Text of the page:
For the past three years, Jay Henry and Remi McManus have been preparing high-end, seasonally influenced pop-up dinners at private residences under the name Off the Grid Dining. But by late September, the duo hopes to be on the grid in the former Pacific Rim Wine Stop building at 2870 W. State St.
"We're going to be a prix-fixe seasonal restaurant, so the menu will change every two weeks," said Henry. "So we're going to do five plated courses. It'll be hard seating, as well, so we'll only do one seating at 6:30 p.m. on Wednesdays and Thursdays, and two seatings on Fridays and Saturdays."
Dinners at State and Lemp will cost $75 per person, with the option of adding a $30 wine pairing. There will also be a small beer and wine by-the-glass or by-the-bottle menu that will change with the seasons.
"We think there's a market out there for people who are looking for something that's a little bit more elevated than the current crop of all the new restaurants--which are great. It's great to see all this restaurant growth, but everyone's kind of within the same price point and the same style. It's pub fare; it's a little more casual," said Henry. "They're all going after that same price point and no one has tried to reach a little bit higher."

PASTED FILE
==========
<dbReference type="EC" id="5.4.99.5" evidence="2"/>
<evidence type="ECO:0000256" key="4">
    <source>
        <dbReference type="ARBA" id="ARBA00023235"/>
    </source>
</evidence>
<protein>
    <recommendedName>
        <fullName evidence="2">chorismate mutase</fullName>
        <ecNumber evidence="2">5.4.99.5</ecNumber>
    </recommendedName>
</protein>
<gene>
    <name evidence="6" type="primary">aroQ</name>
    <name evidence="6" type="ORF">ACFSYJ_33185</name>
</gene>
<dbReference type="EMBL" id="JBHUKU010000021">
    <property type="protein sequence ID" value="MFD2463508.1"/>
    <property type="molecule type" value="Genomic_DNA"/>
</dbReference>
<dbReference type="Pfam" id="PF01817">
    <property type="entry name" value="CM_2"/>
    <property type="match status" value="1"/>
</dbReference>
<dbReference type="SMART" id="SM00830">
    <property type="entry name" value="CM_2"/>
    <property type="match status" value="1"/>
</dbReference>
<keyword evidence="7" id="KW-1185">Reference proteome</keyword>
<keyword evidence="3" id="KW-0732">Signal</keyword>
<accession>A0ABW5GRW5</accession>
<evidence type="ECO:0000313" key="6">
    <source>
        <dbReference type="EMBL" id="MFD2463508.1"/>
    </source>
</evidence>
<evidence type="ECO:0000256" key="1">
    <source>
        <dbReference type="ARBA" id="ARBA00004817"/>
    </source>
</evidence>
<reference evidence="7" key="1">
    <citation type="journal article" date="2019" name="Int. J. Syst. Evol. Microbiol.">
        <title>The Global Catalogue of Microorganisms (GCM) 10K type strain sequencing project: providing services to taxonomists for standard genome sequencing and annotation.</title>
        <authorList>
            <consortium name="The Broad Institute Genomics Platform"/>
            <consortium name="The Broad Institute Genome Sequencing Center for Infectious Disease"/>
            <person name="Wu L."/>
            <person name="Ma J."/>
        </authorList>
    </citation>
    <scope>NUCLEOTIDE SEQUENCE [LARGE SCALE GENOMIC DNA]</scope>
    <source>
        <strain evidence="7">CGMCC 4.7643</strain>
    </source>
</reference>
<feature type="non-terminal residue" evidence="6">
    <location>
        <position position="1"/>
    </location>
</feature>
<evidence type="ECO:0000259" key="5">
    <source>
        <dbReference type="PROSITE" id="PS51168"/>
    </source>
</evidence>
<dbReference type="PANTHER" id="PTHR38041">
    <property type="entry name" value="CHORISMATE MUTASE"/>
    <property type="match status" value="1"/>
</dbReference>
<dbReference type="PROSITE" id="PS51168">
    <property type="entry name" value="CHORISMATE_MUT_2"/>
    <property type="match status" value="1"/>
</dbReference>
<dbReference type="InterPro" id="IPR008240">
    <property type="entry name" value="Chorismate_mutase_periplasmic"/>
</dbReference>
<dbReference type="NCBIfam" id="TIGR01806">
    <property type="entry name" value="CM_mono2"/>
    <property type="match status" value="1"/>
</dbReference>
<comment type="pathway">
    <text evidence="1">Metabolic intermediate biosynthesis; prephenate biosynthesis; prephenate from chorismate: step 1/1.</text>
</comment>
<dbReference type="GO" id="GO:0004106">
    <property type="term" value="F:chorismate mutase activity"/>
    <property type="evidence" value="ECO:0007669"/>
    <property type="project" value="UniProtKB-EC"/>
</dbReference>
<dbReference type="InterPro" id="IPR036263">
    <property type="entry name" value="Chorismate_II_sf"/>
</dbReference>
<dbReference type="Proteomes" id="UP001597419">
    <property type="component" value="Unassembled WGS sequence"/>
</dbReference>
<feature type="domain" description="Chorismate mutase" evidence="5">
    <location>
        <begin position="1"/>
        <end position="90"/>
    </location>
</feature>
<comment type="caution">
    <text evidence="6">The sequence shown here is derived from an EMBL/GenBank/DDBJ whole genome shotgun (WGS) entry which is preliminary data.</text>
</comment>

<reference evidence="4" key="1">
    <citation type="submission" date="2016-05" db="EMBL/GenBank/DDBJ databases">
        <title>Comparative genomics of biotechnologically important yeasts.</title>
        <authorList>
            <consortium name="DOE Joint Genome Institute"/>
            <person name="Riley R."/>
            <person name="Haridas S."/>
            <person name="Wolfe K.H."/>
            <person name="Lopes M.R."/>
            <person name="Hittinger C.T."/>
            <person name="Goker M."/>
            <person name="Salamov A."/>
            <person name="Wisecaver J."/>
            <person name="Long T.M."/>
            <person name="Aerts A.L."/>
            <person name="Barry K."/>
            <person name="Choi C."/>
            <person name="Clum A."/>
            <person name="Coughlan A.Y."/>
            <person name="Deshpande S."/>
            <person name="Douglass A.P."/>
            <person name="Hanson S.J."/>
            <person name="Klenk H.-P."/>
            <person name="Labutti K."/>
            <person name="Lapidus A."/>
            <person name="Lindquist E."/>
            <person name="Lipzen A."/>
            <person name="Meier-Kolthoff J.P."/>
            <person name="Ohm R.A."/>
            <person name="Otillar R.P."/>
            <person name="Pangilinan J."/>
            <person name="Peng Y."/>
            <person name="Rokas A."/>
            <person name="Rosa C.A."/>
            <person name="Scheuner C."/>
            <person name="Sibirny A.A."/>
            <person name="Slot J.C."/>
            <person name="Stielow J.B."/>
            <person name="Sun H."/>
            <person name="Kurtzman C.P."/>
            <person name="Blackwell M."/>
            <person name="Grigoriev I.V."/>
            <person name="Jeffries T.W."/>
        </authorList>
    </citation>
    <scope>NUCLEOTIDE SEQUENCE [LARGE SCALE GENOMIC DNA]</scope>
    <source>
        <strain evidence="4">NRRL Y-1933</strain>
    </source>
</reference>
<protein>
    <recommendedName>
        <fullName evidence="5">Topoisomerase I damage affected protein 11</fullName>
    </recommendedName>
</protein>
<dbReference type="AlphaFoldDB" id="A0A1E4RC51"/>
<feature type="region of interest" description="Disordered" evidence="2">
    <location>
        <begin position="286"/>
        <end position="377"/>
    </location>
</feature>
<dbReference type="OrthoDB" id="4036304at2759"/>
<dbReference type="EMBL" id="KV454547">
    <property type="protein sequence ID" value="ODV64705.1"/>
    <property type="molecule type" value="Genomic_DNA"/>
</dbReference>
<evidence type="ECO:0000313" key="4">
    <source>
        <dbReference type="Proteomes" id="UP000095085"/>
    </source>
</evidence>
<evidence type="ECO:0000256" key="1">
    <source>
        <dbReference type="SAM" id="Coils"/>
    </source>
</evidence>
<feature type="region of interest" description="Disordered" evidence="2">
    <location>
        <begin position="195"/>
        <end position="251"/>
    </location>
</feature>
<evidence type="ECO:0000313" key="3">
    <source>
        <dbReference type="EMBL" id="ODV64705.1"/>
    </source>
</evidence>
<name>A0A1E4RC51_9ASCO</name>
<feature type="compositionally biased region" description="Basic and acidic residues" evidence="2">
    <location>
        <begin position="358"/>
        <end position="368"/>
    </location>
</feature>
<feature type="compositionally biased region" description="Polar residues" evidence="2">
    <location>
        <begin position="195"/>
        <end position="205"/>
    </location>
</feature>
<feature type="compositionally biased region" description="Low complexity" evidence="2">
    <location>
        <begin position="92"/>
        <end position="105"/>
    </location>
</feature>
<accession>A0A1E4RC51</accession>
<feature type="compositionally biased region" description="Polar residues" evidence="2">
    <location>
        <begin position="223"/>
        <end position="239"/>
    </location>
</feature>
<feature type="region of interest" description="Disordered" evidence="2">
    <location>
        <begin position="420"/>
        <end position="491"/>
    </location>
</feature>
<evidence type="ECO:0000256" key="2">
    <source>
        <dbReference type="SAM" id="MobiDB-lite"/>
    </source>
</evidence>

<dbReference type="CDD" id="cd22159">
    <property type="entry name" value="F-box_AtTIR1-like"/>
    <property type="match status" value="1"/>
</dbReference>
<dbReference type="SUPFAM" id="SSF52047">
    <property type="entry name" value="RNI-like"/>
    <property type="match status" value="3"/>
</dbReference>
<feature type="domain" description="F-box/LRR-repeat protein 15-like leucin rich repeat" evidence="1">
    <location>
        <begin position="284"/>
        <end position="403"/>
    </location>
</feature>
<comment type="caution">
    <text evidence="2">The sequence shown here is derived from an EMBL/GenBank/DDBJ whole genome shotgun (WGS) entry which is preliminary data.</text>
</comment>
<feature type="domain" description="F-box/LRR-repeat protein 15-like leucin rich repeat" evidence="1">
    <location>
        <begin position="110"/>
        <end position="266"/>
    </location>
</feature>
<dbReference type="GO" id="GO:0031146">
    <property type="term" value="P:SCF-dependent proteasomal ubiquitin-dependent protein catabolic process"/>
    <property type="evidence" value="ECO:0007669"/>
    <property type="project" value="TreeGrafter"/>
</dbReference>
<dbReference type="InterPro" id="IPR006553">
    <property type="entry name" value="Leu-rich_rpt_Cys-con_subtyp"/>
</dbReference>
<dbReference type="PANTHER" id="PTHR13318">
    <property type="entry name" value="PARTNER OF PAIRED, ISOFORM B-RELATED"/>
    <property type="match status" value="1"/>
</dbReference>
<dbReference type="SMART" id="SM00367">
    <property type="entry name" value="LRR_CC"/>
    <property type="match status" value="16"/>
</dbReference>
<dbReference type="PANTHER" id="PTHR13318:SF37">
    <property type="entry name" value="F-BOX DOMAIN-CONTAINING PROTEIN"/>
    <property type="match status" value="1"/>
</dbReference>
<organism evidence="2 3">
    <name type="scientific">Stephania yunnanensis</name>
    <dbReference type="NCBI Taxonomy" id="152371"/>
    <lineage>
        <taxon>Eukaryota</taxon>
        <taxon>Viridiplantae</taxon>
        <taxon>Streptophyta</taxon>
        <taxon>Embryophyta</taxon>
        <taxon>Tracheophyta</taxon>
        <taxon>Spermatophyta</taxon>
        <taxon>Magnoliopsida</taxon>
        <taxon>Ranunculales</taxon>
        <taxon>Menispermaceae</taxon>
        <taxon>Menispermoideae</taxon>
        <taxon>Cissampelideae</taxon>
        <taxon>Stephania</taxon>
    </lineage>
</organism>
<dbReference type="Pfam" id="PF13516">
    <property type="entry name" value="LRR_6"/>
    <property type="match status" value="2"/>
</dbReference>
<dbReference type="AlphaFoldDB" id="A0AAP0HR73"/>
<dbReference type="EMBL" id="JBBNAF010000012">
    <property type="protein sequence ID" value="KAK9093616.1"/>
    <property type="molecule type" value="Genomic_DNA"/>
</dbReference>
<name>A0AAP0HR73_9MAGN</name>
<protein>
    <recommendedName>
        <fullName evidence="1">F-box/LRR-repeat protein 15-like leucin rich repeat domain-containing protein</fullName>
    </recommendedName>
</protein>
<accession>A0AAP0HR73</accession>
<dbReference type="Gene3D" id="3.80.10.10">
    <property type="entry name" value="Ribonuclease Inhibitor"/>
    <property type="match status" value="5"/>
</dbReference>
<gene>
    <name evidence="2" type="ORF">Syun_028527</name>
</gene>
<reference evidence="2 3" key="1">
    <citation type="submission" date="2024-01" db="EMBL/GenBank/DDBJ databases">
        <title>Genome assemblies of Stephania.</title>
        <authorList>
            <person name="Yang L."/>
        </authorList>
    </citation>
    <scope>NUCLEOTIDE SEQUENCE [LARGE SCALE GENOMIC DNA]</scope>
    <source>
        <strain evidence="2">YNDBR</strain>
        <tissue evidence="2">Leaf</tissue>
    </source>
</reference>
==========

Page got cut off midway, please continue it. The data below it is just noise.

Both Henry and McManus previously worked for local restaurateur Jon Mortimer--Henry as the general manager at Franco Latino in Eagle, and McManus as the general manager at Mortimer's in downtown Boise.
"When I first came to Boise seven years ago, there were a handful of places with a finer-dining restaurant atmosphere, and when things went on the downturn, those went away really quickly," said Henry. "And that's when we started doing our pop-ups because we worked for Jon Mortimer. We saw that those people were still looking for that outlet."
State and Lemp is still in the construction phase--the stucco exterior of the building has been repainted a dark brown, and there are plans for updated exterior lighting and landscaping. The interior is also being modernized with reclaimed wood tables, repurposed metal chairs and local artwork.
"This is a small space, so it's going to feel very communal, and we want it to feel that way, with everyone arriving within that same time frame," said Henry. "Each course will come out for every guest simultaneously, so it will feel like a dinner party."